“I'm willing to work with anyone of either party who's got a good idea and the commitment to see it through,” President Obama said in his weekly media address.

The president is also facing changes in the West Wing, with several key players leaving. Heading out on their own accord are National Economic Council Director Larry Summers – said to be replaced by Gene Sperling at the Treasury Department, or Roger Altman, an investment banker – and Defense Secretary Robert Gates, for whom a replacement has not yet been named.

White House senior adviser David Axelrod is going to begin work on Obama's 2012 reelection campaign, while the mastermind of the 2008 campaign, David Plouffe, will pick up some of Axelrod’s responsibilities.

Former White House chief of staff Rahm Emanuel left the administration late last year to run for mayor of Chicago. He was replaced, at least for now, by Pete Rouse.

Analysts say we should expect a shake up to the president’s schedule, as well. Some expect President Obama to spend a lot more time outside the Beltway, trying to better connect with voters in the run up to 2012.

Copyright 2011 ABC News Radio


For the Kennedys: The End of an Era

Photo Courtesy - Getty Images(WASHINGTON) -- The sun has set on the Kennedy era. When Congress reconvenes next week, it will be the first time in 64 years that there has not been a Kennedy in office.

The last Kennedy -- Patrick, a congressman from Rhode Island -- has officially left the building, saying, "my life is taking a new direction and I will not be a candidate for reelection."

His father, Sen. Edward Kennedy, the liberal lion of the Senate, died in 2009. Now, the new frontier on Capitol Hill has a distinctly Republican flavor. Replacing the Kennedys as the only father-son team on the Hill are Rep. Ron Paul and Senator-elect Rand Paul, both Tea Party Republicans.

John F. Kennedy launched the family franchise in 1947 when, at age 30, he joined the U.S. Congress. He spent six years as a congressman and eight years as a senator, fighting for civil rights and social welfare. In 1961, he moved to the White House, famously calling on Americans to, "Ask not what your country can do for you, but what you can do for your country." He brought with him his two brothers in to the political fray: Robert became attorney general and then senator, and Ted would be elected to the Senate too.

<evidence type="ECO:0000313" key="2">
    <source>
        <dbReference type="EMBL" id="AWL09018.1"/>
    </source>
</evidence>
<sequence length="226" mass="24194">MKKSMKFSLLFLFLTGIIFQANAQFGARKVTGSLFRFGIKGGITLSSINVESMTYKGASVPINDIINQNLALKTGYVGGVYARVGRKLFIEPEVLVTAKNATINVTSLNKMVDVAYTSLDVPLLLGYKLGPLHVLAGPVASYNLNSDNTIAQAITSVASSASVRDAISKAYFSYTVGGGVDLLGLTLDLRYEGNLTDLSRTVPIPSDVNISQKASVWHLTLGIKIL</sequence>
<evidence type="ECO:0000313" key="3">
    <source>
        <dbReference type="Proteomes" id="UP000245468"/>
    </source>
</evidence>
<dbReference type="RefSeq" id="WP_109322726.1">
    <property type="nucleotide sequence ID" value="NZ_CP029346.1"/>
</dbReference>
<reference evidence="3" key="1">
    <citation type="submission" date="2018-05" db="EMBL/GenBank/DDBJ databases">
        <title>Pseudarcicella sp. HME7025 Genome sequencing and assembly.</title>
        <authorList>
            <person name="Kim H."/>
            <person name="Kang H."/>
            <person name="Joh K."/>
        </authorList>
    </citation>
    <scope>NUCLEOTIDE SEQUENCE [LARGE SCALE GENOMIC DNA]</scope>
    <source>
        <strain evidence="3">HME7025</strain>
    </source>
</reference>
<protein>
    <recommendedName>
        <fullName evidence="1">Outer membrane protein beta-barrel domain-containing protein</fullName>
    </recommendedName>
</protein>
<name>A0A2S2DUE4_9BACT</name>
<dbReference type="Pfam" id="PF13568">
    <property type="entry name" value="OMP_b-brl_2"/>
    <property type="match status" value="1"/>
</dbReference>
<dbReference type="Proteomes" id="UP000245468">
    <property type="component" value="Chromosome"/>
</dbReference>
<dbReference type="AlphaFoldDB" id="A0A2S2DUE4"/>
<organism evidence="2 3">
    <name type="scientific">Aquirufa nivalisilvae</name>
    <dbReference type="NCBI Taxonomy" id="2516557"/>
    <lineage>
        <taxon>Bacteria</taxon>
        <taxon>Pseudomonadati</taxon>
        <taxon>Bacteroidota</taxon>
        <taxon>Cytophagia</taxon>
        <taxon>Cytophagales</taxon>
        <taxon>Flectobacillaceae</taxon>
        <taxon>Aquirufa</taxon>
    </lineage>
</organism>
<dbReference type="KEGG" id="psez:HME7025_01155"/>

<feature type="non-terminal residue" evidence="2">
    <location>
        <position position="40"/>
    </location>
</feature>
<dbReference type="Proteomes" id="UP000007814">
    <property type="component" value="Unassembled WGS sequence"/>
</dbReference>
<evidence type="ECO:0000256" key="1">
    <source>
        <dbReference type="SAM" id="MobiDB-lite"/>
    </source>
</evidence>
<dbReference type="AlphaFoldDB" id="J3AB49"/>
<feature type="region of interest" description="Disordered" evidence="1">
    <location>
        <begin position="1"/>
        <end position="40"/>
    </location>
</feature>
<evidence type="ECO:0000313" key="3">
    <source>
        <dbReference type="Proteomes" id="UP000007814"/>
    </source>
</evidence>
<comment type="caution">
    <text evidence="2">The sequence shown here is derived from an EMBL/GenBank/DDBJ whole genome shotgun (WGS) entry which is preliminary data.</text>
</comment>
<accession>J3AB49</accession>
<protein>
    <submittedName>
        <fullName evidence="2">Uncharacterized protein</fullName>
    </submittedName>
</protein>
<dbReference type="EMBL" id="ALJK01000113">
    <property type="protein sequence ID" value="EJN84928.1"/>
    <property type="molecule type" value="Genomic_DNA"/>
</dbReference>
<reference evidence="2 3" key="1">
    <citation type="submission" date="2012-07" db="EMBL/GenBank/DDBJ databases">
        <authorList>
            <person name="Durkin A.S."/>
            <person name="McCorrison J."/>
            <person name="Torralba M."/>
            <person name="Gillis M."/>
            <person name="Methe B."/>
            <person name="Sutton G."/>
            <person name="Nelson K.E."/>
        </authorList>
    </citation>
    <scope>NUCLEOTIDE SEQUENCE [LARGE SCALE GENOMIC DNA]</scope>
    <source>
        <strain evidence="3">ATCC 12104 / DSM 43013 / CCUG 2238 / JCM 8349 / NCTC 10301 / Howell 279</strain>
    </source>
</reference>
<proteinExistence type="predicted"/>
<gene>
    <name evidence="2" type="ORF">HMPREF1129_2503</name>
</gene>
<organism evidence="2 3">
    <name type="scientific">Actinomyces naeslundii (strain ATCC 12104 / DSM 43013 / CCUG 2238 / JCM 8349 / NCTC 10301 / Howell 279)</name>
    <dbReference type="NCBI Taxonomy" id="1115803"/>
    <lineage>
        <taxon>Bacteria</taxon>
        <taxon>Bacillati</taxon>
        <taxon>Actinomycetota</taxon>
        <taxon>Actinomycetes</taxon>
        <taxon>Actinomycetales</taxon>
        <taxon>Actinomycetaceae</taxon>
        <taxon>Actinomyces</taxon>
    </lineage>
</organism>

The attention attracted to the family's glamour, intellect and occasional scandal would last decades and help propel Ted Kennedy to serve almost 47 years in Congress. He championed Medicare, rights for the disabled, and health care reform. His son, Patrick, and Robert's son, Joe, also followed in the Kennedy footsteps serving as Congressmen.

It's a legacy of triumph, tragedy and a national fascination with Democratic Party's first family. John and Robert were both assassinated, and Ted Kennedy famously pleaded guilty to leaving the scene of a deadly car accident at Chappaquiddick.

Still, there is a new generation of young Kennedys who have yet to pick up the torch of public service. It's possible the sun has not set on Camelot for good.

Copyright 2011 ABC News Radio


Incoming New Hampshire Senator Sets Republican Agenda

Photo Courtesy - Getty Images(WASHINGTON) -- In the first Republican address of the new year, Senator-elect Kelly Ayotte of New Hampshire laid out the GOP agenda for 2011.

“The American people sent us to Congress with clear instructions,” Ayotte said. “Make government smaller, not bigger, and stop spending money that we don't have on programs that aren't working.”

She said a top priority for the new Congress is to tackle the budget deficit.

"As the mother of two children, I'm like parents across the country who worry that our nearly $14 trillion debt threatens America's economic future and our children's future.”

Those in Washington have to get serious about meaningful debt reduction, she said, adding that it’s “an American problem that requires tough decision making from both parties.”